Workout plans for backpacking, mountain hiking, and other adventure travel activities are available for free online.  Find one and get started on it before you book your trip.  If you find the workouts difficult, that doesn’t rule out the trip, but it does mean you’ll have to work past the discomfort in order to appropriately build your fitness.  If cost isn’t an issue, hiring a personal trainer to help you is worth the investment.

Step 4: Start gathering your gear early

We plus-size folks don’t get to shop off the rack as easily as smaller bodies.  Clothes, packs, tents, sleeping bags, shoes, all these items must be acquired thoughtfully because having good gear that works for our specific bodies will vastly improve the adventure travel experience. 

As soon as you decide on your trip, get familiar with the gear list and start looking for options that fit your body. Allow yourself plenty of time to find just the right items.  


I can’t overstate how important this piece of gear is. This is going to be on your back during most of your physical activity.  If you’ve never shopped for a pack before, be sure you go to an outfitter to help you select the right one.  Trying on a variety of packs will help you find the perfect fit,  whether you need a multi-day backpack to carry everything you need for multiple days, or you only need a daypack to carry essentials.

There are some brands that make plus-size versions of their packs, but they typically must be ordered. If you order a brand online that your local outfitter does not carry, ask if they can help you fit it after it arrives, and compare it with others. Once you find the right pack, start training with it. 


Like packs, there are loads of options when it comes to footwear for adventure traveling. Before visiting an outfitter for shoes, consult the recommended shoes on your trip gear list. Invest time in researching different types of shoes online. When you’ve got that information, then go visit your outfitter, have your foot sized and try on shoes that meet the needs of your trip.

Many shoe brands come in wide sizes, but like with all things plus-sized, often those wide sizes must be ordered.  Purchase or order shoes to try well in advance of your trip and be sure you try them with your pack on (with weight).  When you find the shoes that work, start training in them.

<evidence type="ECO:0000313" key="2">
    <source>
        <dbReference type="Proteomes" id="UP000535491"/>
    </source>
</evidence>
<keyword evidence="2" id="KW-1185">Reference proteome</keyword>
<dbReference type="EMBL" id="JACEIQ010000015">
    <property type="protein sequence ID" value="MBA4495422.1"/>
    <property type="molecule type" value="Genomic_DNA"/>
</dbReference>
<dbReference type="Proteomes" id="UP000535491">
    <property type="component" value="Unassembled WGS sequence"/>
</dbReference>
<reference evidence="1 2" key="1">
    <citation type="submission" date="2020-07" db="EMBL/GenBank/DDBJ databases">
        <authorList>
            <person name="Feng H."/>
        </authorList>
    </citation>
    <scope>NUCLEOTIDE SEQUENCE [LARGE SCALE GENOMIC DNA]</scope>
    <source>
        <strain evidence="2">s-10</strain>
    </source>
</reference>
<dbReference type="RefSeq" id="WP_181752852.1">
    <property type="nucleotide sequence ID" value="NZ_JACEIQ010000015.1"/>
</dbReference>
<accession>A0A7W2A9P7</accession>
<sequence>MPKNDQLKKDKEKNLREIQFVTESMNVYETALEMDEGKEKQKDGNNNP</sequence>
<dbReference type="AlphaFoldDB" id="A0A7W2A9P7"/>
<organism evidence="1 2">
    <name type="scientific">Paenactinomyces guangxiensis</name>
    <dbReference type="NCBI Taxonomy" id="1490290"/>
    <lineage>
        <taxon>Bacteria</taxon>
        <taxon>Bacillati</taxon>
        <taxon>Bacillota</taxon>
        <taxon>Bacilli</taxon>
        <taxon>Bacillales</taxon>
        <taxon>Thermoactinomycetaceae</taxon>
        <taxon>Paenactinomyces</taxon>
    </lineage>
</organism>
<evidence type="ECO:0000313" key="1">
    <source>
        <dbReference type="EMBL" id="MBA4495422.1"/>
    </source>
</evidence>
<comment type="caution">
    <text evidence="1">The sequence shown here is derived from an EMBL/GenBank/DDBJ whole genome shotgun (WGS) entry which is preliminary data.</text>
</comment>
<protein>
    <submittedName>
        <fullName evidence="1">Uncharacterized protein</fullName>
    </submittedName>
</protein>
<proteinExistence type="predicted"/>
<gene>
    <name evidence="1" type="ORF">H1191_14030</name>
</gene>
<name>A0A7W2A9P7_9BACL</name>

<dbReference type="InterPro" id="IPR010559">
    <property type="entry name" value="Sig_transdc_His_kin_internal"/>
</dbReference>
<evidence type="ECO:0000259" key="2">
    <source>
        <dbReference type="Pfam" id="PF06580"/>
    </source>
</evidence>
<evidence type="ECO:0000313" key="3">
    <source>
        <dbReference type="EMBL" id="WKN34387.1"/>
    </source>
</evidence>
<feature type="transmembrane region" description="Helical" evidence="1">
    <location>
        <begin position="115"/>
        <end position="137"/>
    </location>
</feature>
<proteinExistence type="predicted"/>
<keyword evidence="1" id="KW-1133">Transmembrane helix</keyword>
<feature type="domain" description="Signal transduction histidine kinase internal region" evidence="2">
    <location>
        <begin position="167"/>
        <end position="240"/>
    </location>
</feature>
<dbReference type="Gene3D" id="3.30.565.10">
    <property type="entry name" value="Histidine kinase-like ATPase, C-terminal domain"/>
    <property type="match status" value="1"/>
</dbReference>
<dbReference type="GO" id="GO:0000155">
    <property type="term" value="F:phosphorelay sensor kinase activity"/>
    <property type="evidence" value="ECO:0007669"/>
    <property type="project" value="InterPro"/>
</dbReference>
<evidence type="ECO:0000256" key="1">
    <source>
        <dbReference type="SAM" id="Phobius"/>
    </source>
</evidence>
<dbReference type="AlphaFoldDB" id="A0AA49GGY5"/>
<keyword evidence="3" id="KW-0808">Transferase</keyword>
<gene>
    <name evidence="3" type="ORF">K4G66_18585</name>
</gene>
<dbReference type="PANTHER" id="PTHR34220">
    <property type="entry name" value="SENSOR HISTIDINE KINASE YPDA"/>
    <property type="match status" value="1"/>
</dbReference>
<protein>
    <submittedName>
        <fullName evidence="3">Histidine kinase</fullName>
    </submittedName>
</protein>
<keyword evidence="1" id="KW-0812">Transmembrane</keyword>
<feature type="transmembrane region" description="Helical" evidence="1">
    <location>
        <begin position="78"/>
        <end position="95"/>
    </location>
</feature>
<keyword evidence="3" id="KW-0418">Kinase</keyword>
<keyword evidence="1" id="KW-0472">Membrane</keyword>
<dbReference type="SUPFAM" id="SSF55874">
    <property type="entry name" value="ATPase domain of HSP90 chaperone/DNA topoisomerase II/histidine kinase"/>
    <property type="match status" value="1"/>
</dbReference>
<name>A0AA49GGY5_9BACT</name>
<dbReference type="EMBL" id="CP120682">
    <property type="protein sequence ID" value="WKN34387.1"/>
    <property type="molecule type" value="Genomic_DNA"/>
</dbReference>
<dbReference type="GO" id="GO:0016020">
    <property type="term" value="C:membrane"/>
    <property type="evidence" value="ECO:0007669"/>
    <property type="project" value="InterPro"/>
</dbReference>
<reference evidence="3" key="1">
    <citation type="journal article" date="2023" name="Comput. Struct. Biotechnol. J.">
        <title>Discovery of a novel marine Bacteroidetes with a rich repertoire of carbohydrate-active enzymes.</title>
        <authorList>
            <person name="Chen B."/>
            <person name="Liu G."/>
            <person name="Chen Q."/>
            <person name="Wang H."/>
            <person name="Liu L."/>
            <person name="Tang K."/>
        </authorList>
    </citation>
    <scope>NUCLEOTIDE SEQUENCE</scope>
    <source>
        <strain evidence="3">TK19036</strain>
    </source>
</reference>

Sleeping Bag and Pad

Once you have your pack and shoes squared away, start looking for a sleep system that works best for your body.  A sleep system includes your sleeping pad and the sleeping bag (or quilt system).  Refer to your gear list to find out what you’ll need.   Some sleeping pad brands offer different lengths and widths.  Sleeping bags also come in different widths and lengths to help everyone get the best fit possible.  As you probably guessed, many of the larger options must be ordered instead of purchased in-store. So, just like with all the other gear I’ve mentioned so far, start researching and trying things out early.  


There are many plus-sized outdoor clothing options from ski bibs, to base layers, to rain gear.  Clothing brands are realizing that fat people like to play outside too, so you will see many more options available than there were five years ago.  As a result, clothing is probably the easiest size-specific thing for a large person to acquire from their gear list. 

That being said, plus-size bodies usually have issues with chafing, seams being in an uncomfortable position, or things just not fitting properly.  I would recommend purchasing from a business with a solid return policy so you aren’t wasting money on items you try once or twice and will never wear again.  Wear the items when you train so that you know how they will perform.  As always, consult your gear list to see what items are recommended for the adventure.  

**Because chafing can be an issue with bigger bodies, I strongly recommend carrying Body Glide to deal with any hotspots you encounter.  This little piece of gear can be a life-saver.


Plus size bodies have as much right to be on adventures as everyone else.  If you train properly and pick the right gear for your body, your size won’t get in the way of an epic adventure.  Stop waiting for the “right” number to show up on the scale.  Don’t postpone your thrills because your pants size isn’t small enough.  Commit to a trip and start preparing, then marvel at the amazing things your powerful body can accomplish!